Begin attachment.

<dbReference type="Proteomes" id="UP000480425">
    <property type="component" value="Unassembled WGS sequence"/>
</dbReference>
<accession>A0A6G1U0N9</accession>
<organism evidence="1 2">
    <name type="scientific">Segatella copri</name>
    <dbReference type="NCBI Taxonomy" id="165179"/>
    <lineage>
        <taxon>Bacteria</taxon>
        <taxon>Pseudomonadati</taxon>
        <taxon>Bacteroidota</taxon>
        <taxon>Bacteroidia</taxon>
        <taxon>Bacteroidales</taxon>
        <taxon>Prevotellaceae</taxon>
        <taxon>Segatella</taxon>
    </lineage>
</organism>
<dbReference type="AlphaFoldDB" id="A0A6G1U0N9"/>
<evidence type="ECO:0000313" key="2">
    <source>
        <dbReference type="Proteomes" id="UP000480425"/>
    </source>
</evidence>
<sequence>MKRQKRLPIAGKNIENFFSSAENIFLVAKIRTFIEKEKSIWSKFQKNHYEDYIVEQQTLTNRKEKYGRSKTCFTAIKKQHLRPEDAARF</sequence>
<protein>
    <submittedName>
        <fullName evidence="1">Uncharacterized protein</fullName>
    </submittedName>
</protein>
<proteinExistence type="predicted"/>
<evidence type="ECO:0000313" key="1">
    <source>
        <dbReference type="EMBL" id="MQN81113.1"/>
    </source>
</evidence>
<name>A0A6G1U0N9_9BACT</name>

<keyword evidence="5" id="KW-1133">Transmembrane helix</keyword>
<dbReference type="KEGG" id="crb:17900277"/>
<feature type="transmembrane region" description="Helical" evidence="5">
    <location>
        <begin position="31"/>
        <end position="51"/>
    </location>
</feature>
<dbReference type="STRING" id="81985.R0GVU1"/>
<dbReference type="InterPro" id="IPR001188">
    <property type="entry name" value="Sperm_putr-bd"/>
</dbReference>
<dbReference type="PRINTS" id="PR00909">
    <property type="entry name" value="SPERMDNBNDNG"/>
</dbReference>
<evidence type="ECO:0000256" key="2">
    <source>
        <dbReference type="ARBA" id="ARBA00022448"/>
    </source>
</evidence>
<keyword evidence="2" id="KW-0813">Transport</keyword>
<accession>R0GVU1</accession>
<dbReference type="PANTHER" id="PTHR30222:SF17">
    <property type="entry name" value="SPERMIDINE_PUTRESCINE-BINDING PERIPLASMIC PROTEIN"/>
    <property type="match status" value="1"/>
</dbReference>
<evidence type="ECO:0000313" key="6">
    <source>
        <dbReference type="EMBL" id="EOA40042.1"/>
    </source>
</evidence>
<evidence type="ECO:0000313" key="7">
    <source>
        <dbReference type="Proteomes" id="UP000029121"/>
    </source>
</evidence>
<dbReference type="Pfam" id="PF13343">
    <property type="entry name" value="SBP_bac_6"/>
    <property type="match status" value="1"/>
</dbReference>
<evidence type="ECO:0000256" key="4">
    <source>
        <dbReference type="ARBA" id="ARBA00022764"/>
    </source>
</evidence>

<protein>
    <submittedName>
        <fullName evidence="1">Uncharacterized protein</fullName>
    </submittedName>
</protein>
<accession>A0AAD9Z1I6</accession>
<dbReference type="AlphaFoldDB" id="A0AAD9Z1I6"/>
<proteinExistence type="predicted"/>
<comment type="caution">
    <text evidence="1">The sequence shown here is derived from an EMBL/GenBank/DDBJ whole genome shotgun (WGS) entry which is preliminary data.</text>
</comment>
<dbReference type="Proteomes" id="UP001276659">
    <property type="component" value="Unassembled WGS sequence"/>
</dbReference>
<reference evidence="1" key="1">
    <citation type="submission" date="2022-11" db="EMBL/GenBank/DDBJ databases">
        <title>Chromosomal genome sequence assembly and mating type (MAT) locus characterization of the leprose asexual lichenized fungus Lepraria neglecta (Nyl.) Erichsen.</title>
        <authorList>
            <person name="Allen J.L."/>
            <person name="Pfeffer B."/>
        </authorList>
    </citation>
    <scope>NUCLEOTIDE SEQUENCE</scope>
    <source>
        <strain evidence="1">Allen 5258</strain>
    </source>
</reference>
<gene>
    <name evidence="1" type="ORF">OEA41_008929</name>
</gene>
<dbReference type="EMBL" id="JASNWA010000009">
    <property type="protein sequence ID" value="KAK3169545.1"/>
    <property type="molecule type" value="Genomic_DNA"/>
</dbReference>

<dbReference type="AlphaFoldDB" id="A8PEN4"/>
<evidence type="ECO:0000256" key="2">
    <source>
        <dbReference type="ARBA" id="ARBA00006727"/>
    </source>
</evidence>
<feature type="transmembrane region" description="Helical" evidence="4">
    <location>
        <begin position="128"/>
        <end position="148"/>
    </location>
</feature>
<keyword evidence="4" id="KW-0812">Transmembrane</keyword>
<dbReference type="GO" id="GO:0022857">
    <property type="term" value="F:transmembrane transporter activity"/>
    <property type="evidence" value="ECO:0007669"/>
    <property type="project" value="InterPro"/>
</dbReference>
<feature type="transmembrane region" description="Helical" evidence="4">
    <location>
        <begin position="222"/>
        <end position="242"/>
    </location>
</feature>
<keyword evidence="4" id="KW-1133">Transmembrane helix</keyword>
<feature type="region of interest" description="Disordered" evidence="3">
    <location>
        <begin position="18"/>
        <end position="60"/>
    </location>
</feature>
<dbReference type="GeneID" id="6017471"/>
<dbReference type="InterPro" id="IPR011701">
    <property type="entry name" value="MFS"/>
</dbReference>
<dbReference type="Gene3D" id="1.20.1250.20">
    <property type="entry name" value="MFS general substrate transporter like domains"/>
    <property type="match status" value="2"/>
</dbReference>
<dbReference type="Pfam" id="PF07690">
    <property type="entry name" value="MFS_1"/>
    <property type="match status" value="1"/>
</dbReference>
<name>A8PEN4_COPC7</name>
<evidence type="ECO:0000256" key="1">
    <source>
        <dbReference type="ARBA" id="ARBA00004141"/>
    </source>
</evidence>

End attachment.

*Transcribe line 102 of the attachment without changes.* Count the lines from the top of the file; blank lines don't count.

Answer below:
        </authorList>